Glutamic Acid   Glu	E
Phenylalanine	Phe	F
Glycine		Gly	G
Histidine	His	H
Isoleucine	Ile	I
Lysine		Lys	K
Leucine		Leu	L
Methionine	Met	M
AsparagiNe	Asn	N
Proline		Pro	P	
Glutamine       Gln     Q
ARginine	Arg	R
Serine		Ser	S
Threonine	Thr	T
Valine		Val	V
Tryptophan	Trp	W
TYrosine	Tyr	Y

It is important to take the time to commit the single letter code to memory, as it is invariably used when comparing and aligning sequences of proteins.

Most are easily remembered by their initial letters. Try and invent for yourself memorable mnemonic aids to remember the others. Note that Cysteine and Methionine are the only two sulphur-containing AAs.

The Genetic Code

The relationship between the codons of nucleic acids, and the amino acids for which they code, is embodied in the Genetic Code, (which is NOT universal since slight variations on it are found in mitochondria and chloroplasts). The 64 possible triplets of bases in a codon, and the amino acid coded for are shown in this table :-

First               Second Position             Third
Position   ------------------------------------ Position
  |            U(T)    C       A       G         |
  U(T)        Phe     Ser     Tyr     Cys        U(T)
              Phe     Ser     Tyr     Cys        C
              Leu     Ser     STOP    STOP       A
              Leu     Ser     STOP    Trp        G

  C           Leu     Pro     His     Arg        U(T)
              Leu     Pro     His     Arg        C
              Leu     Pro     Gln     Arg        A
              Leu     Pro     Gln     Arg        G

  A           Ile     Thr     Asn     Ser        U(T)
              Ile     Thr     Asn     Ser        C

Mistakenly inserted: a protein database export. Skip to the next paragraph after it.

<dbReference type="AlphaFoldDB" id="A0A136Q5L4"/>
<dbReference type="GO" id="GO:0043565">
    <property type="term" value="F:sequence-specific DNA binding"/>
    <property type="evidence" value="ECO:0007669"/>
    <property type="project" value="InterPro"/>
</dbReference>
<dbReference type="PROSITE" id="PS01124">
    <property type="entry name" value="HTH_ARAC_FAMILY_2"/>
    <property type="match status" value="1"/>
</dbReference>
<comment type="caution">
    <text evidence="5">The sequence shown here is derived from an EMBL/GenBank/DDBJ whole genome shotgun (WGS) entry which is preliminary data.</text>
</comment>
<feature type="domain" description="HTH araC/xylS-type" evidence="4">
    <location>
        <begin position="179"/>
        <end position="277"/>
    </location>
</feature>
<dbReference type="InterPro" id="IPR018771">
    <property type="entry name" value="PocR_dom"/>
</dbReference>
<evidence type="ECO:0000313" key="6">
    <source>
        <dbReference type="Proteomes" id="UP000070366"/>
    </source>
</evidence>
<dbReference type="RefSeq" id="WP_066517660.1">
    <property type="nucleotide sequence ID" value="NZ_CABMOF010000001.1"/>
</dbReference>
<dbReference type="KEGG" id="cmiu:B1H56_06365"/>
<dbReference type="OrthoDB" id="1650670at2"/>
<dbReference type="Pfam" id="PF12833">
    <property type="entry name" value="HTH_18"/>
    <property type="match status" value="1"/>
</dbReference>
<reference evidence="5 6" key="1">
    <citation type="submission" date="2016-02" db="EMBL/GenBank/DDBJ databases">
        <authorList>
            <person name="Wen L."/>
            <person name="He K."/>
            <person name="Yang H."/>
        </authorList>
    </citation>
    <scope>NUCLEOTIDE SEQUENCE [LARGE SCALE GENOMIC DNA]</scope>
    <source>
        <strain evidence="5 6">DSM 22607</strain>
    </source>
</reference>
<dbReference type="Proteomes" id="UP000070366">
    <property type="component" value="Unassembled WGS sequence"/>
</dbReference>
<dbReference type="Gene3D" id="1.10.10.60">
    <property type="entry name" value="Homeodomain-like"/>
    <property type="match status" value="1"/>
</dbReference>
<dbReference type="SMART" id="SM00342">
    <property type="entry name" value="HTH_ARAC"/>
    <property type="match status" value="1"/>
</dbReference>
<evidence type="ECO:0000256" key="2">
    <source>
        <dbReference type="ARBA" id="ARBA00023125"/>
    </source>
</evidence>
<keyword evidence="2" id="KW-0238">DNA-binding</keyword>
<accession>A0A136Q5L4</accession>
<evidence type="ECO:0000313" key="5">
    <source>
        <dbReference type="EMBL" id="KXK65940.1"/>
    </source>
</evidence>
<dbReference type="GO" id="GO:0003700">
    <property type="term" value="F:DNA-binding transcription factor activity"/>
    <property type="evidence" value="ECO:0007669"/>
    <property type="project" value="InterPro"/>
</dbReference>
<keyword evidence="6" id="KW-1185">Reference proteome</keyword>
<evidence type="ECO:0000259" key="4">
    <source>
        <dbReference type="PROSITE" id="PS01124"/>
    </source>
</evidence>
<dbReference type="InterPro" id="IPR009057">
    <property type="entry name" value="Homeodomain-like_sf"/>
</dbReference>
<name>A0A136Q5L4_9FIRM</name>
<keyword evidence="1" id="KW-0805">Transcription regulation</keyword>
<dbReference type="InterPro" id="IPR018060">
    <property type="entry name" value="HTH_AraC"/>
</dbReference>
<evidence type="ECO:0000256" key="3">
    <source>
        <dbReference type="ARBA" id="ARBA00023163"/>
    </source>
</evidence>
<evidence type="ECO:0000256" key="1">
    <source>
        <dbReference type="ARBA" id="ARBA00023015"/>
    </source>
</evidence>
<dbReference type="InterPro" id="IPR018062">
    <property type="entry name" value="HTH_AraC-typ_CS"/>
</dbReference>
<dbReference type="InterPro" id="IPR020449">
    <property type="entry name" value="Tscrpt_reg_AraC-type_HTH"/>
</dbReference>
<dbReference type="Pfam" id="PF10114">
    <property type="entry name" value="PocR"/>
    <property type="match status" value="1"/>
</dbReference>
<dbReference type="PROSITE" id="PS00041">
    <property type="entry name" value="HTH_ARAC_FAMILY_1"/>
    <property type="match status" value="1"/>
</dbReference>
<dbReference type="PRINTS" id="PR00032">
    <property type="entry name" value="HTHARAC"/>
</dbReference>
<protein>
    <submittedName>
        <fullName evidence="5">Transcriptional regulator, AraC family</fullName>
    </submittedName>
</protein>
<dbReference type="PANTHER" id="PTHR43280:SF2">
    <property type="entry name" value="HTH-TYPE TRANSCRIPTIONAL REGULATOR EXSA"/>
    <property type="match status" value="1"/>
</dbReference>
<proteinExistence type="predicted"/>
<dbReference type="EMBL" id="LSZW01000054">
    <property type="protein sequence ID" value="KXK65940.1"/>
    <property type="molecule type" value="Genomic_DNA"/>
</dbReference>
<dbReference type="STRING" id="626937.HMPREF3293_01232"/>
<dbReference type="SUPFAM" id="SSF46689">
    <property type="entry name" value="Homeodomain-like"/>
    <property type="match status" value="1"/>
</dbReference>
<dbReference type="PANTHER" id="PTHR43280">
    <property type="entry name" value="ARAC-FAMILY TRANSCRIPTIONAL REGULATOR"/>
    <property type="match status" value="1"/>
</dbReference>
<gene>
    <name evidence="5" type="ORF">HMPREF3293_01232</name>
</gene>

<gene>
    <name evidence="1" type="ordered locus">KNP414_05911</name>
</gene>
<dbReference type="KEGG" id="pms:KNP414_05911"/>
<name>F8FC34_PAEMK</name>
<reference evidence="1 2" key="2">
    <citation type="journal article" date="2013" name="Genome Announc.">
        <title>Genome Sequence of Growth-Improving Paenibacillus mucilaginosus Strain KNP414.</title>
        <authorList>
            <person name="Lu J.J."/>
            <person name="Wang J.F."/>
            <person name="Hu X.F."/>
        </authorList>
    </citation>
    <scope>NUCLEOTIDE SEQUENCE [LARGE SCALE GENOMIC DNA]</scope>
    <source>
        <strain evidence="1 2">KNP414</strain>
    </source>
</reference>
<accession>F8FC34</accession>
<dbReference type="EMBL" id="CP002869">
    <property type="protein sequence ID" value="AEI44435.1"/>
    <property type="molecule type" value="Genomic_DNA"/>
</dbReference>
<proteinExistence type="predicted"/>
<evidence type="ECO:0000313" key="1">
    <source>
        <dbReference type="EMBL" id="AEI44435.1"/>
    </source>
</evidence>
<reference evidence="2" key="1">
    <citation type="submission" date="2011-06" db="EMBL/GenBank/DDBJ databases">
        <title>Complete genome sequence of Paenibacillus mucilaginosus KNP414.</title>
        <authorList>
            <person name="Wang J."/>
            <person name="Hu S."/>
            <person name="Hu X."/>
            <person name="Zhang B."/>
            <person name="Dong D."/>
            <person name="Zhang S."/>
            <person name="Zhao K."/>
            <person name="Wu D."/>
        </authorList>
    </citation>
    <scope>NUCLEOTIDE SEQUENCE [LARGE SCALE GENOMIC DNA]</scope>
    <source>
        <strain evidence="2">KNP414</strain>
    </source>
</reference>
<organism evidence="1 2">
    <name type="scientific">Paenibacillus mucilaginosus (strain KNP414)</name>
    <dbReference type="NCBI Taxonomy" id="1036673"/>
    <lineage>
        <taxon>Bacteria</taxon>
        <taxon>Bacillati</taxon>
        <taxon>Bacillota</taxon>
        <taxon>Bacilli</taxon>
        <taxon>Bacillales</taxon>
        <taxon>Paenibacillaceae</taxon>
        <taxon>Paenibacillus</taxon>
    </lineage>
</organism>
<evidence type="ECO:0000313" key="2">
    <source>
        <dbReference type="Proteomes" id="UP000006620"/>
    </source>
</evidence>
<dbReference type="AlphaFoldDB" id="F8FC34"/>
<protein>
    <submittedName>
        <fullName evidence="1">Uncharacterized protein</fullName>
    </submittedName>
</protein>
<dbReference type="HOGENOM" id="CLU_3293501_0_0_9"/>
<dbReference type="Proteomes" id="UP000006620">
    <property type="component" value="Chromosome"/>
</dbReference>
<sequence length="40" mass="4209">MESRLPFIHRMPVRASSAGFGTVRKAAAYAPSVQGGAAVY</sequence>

Ile     Thr     Lys     Arg        A
              Met     Thr     Lys     Arg        G

  G           Val     Ala     Asp     Gly        U(T)
              Val     Ala     Asp     Gly        C
              Val     Ala     Glu     Gly        A
              Val     Ala     Glu     Gly        G

Note that in most cases sufficient coding is performed by the first two bases, the third (or wobble) base playing a minor role.

Note also the STOP codons, which cause termination of translation by the ribosome.

Different organisms exhibit different statistical preferences of triplet codon usage, as well as using the amino acids in widely varying proportions. See Of URFs and ORFs' by Russell Doolittle, University Science Books (1986) ISBN 0-935702-54-7.

Reading Frames, URFs, and ORFs

A piece of DNA sequence may or may not code for a piece of a protein, depending on whether it's part of a gene. If we obtain a stretch of sequence experimentally from genomic DNA, then we can try and guess what it might possible code for by using the Genetic Code to convert from bases to AAs.

However, you should appreciate that there are three possible reading frames which may be used, each one base out of step with the others, each of which may give a believable stretch of protein sequence, thus :-

may code for 



Indeed, if this just happens to be the complementary strand, rather than the coding strand, then there are another three reading frames, making six in all.

Notice that only one of the sequences shown has NO STOP CODONS - this MAY indicate it's a coding sequence. It's called an Open Reading Frame (ORF).

There are programs in the Staden package and elsewhere that can use clues like this, and other more sophisticated statistical measures, to find coding stretches in DNA sequences. When such stretches are first found there's usually considerable doubt about which gene, if any, they belong to.

They are referred to as Unidentified Reading Frames (URFs).

am 6th.Feb'95 Back to the Top